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Bitcoin - If the government hates it, don't you think you should at least consider learning about it?

I just wanted to share this blog someone wrote about Bitcoin:


    Bitcoin - The Libertarian Introduction

What it is, how it's used, and why you should care.

Erik Voorhees - April 11, 2012

"When a state currency is challenged, the state itself is challenged,
and market forces move swiftly around sickly, depreciating inhibitors."

1 Introduction
2 What is Bitcoin?
3 How does it work?
4 Why is Bitcoin valuable?
5 No really, WHY is Bitcoin valuable?
6 How does one obtain it?
7 Being careful with money
8 What can one do with it?
9 Bitcoin vs. The State
10 Bitcoin and Disruption
11 Useful Resources


There has been much talk about Bitcoin within libertarian and economic circles. It's becoming a buzzword, but like all new systems that break onto the public stage quickly, Bitcoin brings with it excitement, speculation, rumor, and downright confusion. To be sure, Bitcoin is complicated. After all, it's an entirely new global monetary system - both a currency and a payment network for that currency.

Like all powerful tools, it's important for those interested in using Bitcoin to spend some time engaging in the due diligence of education. Similar to a bicycle, once you know how to use Bitcoin, it will feel very easy and comfortable. But also like a bicycle, one could spend years learning the physics that enable it to operate. Such deep knowledge is not necessary to the actual rider, and in the same way one can enjoy the world of Bitcoin with little more than a healthy curiosity and a bit of practice.

This article is a primer on Bitcoin: an overview of the fascinating new phenomenon from the perspective of a humble libertarian who cares more about the ramifications for human liberty than about the technical protocol and brilliant science underlying the network.

The basics of Bitcoin are all covered here, ranging from a light technical overview to due diligence to monetary economics and theory. You'll also find an extensive list of resources to bring you up to speed on this most fascinating thing to happen in the realm of anarcho-capitalist technology since the internet itself.

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Wait a few years on that

it needs to develop trends to predict when it goes up and down so you can make big money off of it. because there hasn't been much time since it went up and came crashing down.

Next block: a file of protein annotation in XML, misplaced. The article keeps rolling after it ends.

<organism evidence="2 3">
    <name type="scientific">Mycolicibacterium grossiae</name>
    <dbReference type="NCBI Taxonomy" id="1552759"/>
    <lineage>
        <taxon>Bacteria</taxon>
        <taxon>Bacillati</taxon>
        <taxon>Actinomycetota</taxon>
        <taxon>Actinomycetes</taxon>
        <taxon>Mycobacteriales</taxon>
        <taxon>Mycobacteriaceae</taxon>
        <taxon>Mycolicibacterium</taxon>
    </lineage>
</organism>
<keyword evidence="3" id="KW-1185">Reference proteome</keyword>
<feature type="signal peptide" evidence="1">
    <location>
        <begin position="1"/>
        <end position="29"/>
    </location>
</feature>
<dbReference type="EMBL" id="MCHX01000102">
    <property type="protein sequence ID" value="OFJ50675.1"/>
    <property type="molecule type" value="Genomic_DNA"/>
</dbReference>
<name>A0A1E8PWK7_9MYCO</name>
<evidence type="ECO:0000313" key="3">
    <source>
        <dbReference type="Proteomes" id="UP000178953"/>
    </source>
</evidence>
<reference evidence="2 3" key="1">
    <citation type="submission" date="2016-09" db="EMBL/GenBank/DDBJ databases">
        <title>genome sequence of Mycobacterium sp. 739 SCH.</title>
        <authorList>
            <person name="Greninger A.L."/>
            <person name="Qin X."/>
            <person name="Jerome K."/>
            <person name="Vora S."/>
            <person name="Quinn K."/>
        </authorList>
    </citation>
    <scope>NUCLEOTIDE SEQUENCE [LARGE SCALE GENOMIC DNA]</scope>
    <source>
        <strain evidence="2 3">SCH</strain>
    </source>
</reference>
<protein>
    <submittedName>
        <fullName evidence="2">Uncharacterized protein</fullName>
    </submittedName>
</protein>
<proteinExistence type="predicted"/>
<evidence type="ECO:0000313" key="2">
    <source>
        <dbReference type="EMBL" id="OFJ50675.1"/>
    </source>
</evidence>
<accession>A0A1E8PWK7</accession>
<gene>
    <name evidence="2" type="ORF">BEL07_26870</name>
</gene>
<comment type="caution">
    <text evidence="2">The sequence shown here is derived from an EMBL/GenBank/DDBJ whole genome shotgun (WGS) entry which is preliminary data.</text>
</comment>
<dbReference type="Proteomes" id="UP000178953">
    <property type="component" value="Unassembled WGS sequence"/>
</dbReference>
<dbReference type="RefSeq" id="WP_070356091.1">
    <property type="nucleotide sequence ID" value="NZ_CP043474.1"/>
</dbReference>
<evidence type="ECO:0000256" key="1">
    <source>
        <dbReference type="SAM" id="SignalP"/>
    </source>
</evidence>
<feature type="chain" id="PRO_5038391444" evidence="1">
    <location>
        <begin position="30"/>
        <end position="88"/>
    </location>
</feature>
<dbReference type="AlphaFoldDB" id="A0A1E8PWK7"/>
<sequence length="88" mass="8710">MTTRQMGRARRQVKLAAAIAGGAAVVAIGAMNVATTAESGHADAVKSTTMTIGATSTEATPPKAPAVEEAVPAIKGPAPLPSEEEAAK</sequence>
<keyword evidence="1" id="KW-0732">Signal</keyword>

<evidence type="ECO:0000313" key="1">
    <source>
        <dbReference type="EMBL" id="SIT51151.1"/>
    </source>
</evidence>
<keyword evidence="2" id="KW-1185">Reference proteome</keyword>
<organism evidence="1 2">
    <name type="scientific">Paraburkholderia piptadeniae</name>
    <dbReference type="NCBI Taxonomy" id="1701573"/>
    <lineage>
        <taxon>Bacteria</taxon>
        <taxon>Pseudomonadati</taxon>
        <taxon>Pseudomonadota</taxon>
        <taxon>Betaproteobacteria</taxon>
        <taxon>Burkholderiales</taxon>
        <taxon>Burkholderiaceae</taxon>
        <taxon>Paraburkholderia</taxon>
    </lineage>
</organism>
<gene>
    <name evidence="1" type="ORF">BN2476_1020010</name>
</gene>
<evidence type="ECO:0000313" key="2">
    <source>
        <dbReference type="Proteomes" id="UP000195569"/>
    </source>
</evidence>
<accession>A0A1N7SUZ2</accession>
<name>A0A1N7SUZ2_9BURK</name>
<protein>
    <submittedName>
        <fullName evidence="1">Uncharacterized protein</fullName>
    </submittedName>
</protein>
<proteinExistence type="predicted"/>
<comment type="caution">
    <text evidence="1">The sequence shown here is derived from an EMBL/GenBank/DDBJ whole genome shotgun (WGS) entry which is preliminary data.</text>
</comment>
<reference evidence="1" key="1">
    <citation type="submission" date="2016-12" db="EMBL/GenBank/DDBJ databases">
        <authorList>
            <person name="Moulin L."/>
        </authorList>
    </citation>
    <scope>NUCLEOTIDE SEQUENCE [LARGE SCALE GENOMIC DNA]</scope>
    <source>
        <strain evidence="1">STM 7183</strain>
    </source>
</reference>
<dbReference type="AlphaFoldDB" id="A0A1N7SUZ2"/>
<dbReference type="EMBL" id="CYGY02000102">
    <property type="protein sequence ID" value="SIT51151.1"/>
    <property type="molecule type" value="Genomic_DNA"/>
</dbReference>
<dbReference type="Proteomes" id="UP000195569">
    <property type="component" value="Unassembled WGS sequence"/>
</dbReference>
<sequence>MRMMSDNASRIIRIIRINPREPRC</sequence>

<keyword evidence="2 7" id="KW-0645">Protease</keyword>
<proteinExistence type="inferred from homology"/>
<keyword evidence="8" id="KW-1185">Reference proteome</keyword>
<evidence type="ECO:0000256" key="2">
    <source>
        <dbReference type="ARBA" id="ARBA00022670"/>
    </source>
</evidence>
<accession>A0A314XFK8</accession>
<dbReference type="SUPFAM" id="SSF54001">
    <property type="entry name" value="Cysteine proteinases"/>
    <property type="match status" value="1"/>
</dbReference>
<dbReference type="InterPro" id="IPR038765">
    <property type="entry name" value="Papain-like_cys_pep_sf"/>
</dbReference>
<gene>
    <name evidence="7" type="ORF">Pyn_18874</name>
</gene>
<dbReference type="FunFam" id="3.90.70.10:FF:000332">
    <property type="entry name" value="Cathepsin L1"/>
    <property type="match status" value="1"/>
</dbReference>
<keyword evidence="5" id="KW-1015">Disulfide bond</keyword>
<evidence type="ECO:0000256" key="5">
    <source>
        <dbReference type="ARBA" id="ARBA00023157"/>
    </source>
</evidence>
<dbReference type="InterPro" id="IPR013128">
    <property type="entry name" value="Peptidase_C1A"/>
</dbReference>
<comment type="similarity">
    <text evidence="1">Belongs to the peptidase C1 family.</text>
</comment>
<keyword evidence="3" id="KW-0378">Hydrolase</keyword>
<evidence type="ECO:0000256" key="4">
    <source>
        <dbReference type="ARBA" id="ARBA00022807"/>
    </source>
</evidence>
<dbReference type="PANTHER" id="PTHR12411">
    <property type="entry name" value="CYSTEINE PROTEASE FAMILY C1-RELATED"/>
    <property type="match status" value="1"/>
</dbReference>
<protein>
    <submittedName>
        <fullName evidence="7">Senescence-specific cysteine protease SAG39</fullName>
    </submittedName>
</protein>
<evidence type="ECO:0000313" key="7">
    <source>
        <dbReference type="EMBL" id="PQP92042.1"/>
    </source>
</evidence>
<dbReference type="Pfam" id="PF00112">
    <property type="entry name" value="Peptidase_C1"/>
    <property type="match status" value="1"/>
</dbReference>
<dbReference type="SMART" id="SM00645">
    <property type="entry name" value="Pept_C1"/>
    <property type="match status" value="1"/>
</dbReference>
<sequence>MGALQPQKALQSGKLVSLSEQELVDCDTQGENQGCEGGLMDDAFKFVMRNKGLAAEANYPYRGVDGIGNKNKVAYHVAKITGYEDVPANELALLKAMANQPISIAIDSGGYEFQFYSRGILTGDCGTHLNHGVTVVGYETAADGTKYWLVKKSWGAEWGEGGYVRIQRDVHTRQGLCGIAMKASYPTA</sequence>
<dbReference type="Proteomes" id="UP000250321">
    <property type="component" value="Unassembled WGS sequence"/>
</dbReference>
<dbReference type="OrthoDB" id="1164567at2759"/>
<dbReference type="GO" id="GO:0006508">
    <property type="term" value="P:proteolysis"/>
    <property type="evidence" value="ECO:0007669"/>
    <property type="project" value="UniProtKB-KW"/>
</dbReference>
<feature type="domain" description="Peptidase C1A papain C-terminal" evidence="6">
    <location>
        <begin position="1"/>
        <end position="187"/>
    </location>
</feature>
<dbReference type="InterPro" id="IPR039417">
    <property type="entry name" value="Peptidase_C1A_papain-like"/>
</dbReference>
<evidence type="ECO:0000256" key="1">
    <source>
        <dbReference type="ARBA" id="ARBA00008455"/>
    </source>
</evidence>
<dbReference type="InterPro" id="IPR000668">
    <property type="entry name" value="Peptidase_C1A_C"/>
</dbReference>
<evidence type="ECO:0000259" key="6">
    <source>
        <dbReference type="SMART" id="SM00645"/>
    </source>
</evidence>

Will mintchips compete with bitcoins or are they the same thing? Competing currencies?
MintChipChallenge - http://www.youtube.com/watch?v=9PX-vW4VccY

They will compete because

They will compete because some of their features overlap in their use but they are not the same. Actually Mintchip is almost the exact opposite of Bitcoin.

Intrinsic value is a sine qua non for money.

Bitcoin is the result of the application of Labour to Land in the economic sense and it is, at one and the same time, a secure means of exchange without any intermediary anywhere in the world instantaneously, and a system of payments. It is, given its finite design, a store of value and a unit of account divisible to 21*10 to the 14th. power. This is equivalent to the existing store of gold on the planet expressed in tenths of a milligram each equivalent to 0.001543 grain.

It also cannot be counterfeited due to its mathematical properties within the network of which it is a part.

All of these features mean it has intrinsic value as money created for that purpose just as gold was at one time mined primarily for its monetary value. It is already freely traded, is accepted in payment by many merchants and presently has a value in the neighbourhood of $5.

Bitcoin will not replace gold and silver and its value can be expressed in terms of these precious metals, or vice versa, when the present fiat currency system has collapsed. It is in my view an excellent candidate as universal money in the world of the near future.

I can also see the day when someone invents a point of sale device to accept bitcoin at local shops just as there is a system for accepting debit or credit cards. In the case of bitcoin there will be no need for a teleconnection since the memory device containing the bitcoin (the wallet) will already be loaded with the purchaser's store of bitcoin.

"Jesus answered them: 'Truly, truly, I say to you, everyone who commits sin is a slave to sin. The slave does not remain in the house forever; the son remains forever. So if the Son sets you free, you will be free indeed.'" (John 8:34-36)

Bitcoin will not replace gold

Bitcoin will not replace gold and silver.

Good idea to point this out explicitly because I think too many around here falsely believe that that is what we Bitcoin enthusiasts are advocating for.

I personally see precious metals as the best long term store of value bar none. But I also see a very great role for Bitcoin as a supplementing currency both as a store of value and as a convenient medium of exchange in the short term.

I mean FFS if you need anymore proof that this is exactly what we Bitcoin enthusiasts are arguing for you can just take a look at the several shops that sell precious metals for bitcoins already, one of them being: coinabul[dot]com

I take BitCoins on my site

Wallet is at the end of this article:


Jack Wagner

Thanks Daily Paulers

I appreciate all the research you've done on this topic.


The difference between the value of this and the value of "paper" money?

And who sets the price?

the value of fiat currency is

the value of fiat currency is determined by government

the value of private currency is determined by private citizens

Bitcoin's value is determined by you!

Still skeptical...